So today is the Last Sunday after the Epiphany. That word, epiphany, comes from two Greek words: epi-phanos; literally it means “to shine forth.” The Light of Christ has come into the world so that we might allow that light to shine through us. And not only within the walls of this little church with the red doors on a Sunday morning, but at our dinner tables and in our classrooms and at the vestry meetings and in your workplaces and out on the streets of Worcester. 

Epi-phanos. Shine forth! For it is the God who said, "Let light shine out of darkness," who has shone in our hearts to give the light of the knowledge of the glory of God in the face of Jesus Christ.
Liturgically, we are about to transition as well. Transitions all around so get used to them! Embrace them! I will be blessed to be with you on Wednesday evening as this Lenten journey begins – so I’ll save my Ash Wednesday sermon for then. But beyond Wednesday, and into the Second Sunday of Lent when your interim rector begins and then beyond that to the empty tomb, we will find ourselves reflecting on the wilderness. It’s all over the Bible, you know: 80% of the Torah takes place in the Sinai Desert. Exodus. Leviticus. Numbers. Deuteronomy . Four/fifths of the Torah is about what it means to have left the leeks and melons and slavery of Egypt behind in search of the Promised Land, a land flowing with milk and honey. If that isn’t transition, I don’t know what is!

Our friend Elijah goes out for forty days in the wilderness and it’s there that he hears “the still, small voice of God” – or if you prefer the newer translations, “the sound of sheer silence.”  It’s out in the wilderness that Jesus goes to be baptized and as we’ll hear next weekend, where he will be driven by Satan to be tested for forty days and forty nights. And it is into the wilderness that we are getting ready to journey through the forty days and nights of Lent. Like the Israelites, I pray that you will find surprising gifts along the way: daily bread, and water enough. Like Elijah, I pray that you will listen for the still small voice of God. Jesus, I pray that you will be ministered to by angels. The wilderness is not a punishment – it’s where God finds us.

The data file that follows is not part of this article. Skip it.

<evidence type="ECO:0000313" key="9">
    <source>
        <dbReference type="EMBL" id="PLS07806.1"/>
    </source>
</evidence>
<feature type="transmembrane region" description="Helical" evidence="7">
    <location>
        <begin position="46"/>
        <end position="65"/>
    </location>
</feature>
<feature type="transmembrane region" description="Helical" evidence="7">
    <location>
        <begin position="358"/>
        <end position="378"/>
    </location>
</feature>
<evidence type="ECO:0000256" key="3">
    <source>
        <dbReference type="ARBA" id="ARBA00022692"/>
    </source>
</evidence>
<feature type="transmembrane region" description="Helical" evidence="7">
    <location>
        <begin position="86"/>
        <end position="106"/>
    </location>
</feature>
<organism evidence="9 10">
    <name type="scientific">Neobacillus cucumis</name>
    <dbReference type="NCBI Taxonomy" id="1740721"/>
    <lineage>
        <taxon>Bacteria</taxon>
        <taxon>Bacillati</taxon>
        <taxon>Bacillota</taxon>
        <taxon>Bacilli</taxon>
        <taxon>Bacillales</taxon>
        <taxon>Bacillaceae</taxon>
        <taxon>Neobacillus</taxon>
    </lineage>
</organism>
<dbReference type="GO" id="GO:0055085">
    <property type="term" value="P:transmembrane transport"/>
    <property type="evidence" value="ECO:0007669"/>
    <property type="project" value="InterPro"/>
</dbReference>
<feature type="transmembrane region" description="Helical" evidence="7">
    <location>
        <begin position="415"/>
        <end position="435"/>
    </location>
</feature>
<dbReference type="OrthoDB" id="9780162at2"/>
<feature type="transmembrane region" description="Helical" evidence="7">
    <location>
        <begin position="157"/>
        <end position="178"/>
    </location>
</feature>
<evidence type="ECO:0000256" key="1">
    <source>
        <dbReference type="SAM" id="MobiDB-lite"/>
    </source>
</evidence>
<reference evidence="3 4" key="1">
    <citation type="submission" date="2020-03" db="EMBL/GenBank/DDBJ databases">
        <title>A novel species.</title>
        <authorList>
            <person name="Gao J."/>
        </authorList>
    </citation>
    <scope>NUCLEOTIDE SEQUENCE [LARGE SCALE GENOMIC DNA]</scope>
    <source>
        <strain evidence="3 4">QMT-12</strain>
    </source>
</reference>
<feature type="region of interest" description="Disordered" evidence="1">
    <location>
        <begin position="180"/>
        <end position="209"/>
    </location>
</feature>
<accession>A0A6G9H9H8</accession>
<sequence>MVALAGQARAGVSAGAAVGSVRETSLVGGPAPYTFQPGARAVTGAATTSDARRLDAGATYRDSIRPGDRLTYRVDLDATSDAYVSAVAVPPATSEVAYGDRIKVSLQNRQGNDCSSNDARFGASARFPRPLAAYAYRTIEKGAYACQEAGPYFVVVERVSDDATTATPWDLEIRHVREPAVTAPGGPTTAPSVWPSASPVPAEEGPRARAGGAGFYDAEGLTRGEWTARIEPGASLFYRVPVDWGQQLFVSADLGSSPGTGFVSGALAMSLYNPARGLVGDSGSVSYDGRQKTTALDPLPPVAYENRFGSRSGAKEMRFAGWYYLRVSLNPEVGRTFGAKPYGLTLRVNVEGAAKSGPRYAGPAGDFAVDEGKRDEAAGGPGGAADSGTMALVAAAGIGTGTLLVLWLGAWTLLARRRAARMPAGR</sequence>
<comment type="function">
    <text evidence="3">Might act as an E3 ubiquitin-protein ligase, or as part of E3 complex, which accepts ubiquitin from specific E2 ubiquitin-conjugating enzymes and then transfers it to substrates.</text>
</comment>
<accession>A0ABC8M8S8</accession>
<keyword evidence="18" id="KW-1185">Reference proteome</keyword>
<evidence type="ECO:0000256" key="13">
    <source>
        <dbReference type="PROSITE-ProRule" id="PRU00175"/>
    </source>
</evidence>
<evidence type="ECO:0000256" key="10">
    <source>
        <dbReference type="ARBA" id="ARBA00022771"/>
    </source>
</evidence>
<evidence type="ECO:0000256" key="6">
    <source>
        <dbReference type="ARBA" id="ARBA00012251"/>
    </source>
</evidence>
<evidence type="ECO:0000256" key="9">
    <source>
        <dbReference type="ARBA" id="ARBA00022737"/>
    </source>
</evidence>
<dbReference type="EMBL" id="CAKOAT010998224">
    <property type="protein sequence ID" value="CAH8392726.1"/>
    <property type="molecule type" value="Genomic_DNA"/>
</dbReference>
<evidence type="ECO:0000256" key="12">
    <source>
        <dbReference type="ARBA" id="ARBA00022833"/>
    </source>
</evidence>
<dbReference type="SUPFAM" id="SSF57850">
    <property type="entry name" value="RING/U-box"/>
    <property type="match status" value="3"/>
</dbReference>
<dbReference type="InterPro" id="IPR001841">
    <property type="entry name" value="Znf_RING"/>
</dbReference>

Many of us tend to prefer mountaintops. That, I think, is why those disciples are tempted to build three booths there. We like the vista, the clarity, the air, the proximity to God. But Moses and Elijah and Jesus aren’t looking for booths because they cannot be confined. All three are wilderness people – people who trust that when all is stripped away, there is only God; or more accurately, God and the companions God gives us along the way to love.

May you be ministered to by angels in the days ahead – and find that there is water enough for each day and daily bread and miracles to pay attention to and to give thanks for. All of these are sure signs of God’s presence in your midst. There may be some circling about and getting lost and doubling back; after all it took forty years for the Israelites to find their way to the Promised Land.

So be not afraid. Keep your eyes on the prize and put your whole trust in the living God, the one who points us to Jesus, the beloved. Listen to him.